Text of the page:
Those that are About to Die – An Examination of the Suicide Squad, Part One

February 14, 2016 Author: Jon Johnson (Sir)

Suicide Squad

A lengthy re-read and discourse on the DC comic book series, Suicide Squad and all subseries.

Suicide Squad

By late 1986, after the final issues of the Legends mini-series had hit the shelves, my interest in the newly reformatted DC Universe was at an all-time high. Amazing amounts of awesome new series were being released following the conclusion of the industry changing Crisis on Infinite Earths and then Legends itself. Letter columns and magazine articles were filled with the positive and negatives of the many changes laid out in this, one of the first big ‘reboots’ to cause such a ruckus. For myself, I was intrigued more than ever and looked forward to what was planned. In one series that spun out of Crisis, the monthly Secret Origins title, focus was given to retelling the origin stories of characters from all ages of DC’s history. Initially it held one story per issue, alternating between different periods, such as the Golden Age and then a later Age. By the end of the first year of the title, it was expanded to tell more than one tale per issue, increasing the page count and in my personal view, interest in continuing to read the series. Capitalizing on the re-introduction of the Suicide Squad in Legends, issue #14 of Secret Origins held a double-sized tale of the group, from its earliest form set in the World War II period, through the 1950’s paranoia and beyond into the latter portion of the Silver Age of comics.

Secret Origins as a title was meant to do a number of things for those curious about the reset DCU. One was to introduce new readers to their plethora of characters. One was to reintroduce older readers to redesigned histories of characters and possibly their genesis. Another was to shoehorn some rather dated material into a now more organized history, with some fresh eyes and ideas. Secret Origins #14 was one of the best of these, connecting early tales of Squadron S and Rick Flag Sr. to later stories of the Secret Six (the original, clandestine and non-costumed version, for those that don’t know) and then eventually Rick Flag Jr’s group, formally called the Suicide Squad. It was a deft exploration of DC’s war titles and spy comics, connecting them all under the Task Force X umbrella heading, a name used in some of the older tales as well.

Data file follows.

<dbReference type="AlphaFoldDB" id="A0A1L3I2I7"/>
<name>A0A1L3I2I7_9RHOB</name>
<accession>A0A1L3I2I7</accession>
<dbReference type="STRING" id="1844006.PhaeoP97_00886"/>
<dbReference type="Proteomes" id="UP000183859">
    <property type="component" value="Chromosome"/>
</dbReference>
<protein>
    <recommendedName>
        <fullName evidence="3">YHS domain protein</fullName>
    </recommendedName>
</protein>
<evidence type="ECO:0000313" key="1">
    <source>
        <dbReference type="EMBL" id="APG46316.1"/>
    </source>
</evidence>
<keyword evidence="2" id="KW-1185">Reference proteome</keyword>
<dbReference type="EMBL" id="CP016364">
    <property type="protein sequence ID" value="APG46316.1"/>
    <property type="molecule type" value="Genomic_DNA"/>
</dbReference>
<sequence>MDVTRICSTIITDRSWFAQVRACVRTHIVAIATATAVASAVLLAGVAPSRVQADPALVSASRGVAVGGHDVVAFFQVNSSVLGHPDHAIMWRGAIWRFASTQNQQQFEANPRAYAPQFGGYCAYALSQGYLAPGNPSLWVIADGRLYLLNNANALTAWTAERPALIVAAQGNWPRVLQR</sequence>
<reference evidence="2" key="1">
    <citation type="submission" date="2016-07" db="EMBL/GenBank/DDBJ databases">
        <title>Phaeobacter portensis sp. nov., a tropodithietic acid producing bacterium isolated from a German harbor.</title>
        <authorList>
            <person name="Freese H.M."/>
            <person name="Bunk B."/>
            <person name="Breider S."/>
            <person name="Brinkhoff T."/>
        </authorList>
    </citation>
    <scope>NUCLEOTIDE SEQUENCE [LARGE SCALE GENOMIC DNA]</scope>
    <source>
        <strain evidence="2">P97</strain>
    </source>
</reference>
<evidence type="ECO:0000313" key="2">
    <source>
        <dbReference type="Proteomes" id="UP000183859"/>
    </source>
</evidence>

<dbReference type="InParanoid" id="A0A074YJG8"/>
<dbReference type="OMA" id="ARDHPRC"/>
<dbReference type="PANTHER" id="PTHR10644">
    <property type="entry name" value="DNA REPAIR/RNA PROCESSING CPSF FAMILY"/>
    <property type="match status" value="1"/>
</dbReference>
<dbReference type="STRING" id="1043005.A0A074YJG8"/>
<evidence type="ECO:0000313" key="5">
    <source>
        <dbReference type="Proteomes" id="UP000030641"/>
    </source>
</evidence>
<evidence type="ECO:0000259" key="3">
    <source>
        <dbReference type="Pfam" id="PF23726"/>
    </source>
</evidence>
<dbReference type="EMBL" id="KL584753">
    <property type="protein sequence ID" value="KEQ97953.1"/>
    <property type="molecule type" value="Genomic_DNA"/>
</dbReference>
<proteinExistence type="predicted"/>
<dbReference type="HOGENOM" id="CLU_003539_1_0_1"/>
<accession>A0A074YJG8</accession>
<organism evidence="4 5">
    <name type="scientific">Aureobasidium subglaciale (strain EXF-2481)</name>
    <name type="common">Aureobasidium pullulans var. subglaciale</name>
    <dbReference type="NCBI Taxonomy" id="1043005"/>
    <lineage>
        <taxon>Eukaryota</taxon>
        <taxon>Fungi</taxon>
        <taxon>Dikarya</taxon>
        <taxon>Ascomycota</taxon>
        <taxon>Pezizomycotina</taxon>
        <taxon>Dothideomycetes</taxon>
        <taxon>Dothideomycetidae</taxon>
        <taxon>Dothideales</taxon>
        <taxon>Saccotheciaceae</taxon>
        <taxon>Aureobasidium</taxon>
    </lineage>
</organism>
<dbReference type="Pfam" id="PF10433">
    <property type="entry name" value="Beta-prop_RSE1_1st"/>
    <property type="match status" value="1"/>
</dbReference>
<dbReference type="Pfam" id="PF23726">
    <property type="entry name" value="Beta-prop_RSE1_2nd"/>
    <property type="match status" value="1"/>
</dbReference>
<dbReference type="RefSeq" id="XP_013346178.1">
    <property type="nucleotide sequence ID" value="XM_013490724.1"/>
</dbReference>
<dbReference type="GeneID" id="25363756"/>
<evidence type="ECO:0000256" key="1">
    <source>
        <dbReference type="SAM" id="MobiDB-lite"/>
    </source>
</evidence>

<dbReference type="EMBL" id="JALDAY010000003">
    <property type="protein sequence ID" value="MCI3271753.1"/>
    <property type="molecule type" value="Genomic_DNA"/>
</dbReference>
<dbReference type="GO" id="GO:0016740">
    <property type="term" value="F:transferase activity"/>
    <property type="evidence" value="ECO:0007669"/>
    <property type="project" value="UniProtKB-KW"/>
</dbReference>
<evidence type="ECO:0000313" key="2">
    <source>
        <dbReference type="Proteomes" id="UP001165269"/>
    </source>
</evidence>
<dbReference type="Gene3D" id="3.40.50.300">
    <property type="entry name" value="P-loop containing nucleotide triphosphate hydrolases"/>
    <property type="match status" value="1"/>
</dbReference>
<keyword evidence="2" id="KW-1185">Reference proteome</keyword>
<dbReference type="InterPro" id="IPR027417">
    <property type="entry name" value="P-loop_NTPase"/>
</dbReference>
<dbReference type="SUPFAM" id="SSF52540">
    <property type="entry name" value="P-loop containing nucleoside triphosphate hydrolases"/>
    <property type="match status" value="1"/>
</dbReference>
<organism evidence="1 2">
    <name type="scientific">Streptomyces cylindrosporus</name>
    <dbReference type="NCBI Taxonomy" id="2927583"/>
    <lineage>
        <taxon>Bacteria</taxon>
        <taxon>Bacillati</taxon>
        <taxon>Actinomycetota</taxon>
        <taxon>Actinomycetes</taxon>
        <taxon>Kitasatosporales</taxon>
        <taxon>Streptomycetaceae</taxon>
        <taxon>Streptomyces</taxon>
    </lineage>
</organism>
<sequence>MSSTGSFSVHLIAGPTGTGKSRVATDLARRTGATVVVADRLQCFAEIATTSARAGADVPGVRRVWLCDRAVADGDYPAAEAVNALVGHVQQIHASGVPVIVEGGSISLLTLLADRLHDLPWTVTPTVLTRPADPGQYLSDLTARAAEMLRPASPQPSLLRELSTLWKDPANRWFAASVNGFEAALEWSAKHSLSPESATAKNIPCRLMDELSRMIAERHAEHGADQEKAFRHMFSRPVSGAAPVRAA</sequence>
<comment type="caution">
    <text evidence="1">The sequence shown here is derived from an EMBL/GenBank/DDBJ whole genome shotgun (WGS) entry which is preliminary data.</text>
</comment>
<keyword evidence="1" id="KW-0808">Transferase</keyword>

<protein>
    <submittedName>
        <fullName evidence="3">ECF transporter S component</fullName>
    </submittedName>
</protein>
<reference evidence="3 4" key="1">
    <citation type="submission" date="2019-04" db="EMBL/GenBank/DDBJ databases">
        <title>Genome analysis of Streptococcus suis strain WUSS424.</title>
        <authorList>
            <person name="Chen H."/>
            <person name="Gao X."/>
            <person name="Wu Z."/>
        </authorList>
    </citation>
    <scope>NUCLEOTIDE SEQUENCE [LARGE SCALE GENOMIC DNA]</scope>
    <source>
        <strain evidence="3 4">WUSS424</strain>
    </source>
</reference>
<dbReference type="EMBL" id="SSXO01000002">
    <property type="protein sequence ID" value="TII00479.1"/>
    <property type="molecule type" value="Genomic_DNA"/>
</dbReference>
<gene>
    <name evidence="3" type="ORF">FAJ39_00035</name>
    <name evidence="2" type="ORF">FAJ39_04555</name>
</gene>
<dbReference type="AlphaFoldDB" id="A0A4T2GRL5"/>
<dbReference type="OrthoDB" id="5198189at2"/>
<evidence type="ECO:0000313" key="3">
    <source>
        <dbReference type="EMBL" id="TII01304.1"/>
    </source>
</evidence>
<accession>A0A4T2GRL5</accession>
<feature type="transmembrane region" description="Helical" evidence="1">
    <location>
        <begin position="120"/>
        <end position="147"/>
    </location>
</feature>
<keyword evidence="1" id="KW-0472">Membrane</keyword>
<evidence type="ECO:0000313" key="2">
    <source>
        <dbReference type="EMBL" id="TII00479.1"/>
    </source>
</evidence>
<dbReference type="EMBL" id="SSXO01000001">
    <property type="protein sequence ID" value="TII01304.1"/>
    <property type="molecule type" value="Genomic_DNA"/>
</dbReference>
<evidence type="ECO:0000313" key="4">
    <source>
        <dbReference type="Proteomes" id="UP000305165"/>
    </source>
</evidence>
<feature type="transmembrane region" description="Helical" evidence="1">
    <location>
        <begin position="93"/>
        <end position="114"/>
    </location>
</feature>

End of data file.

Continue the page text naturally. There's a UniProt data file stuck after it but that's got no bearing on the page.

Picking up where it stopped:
Also within the story, to really utilize the series title, readers are exposed to Amanda Waller’s ‘secret origin’, explaining the how and why she came to be the new leader of this reconstituted form of the Suicide Squad. It’s gritty and real, and it lays the groundwork for a character I’ve come to view as the best non-costumed character in superhero comics.

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Most of the team that would move on to the soon-to-be-released Suicide Squad title worked on this story, including writer John Ostrander, artist Luke McDonnell and colorist Carl Gafford. Bob Greenberger was editor of Secret Origins as well as the upcoming Squad series, and his knowledge of the DCU was likely extremely helpful to the issue itself. As a single issue introduction, it’s incredibly well done, if a little dated with the use of Ronald Reagan as President. As an exploration of the less-colorful sections of the DCU, it’s fantastic and drives readers to want to read all those old stories, many of which have yet to be reprinted in a good collection. Regardless, readers wouldn’t have to wait long for the new series, which was to be released “in two weeks” according to the blurb at the end of the comic.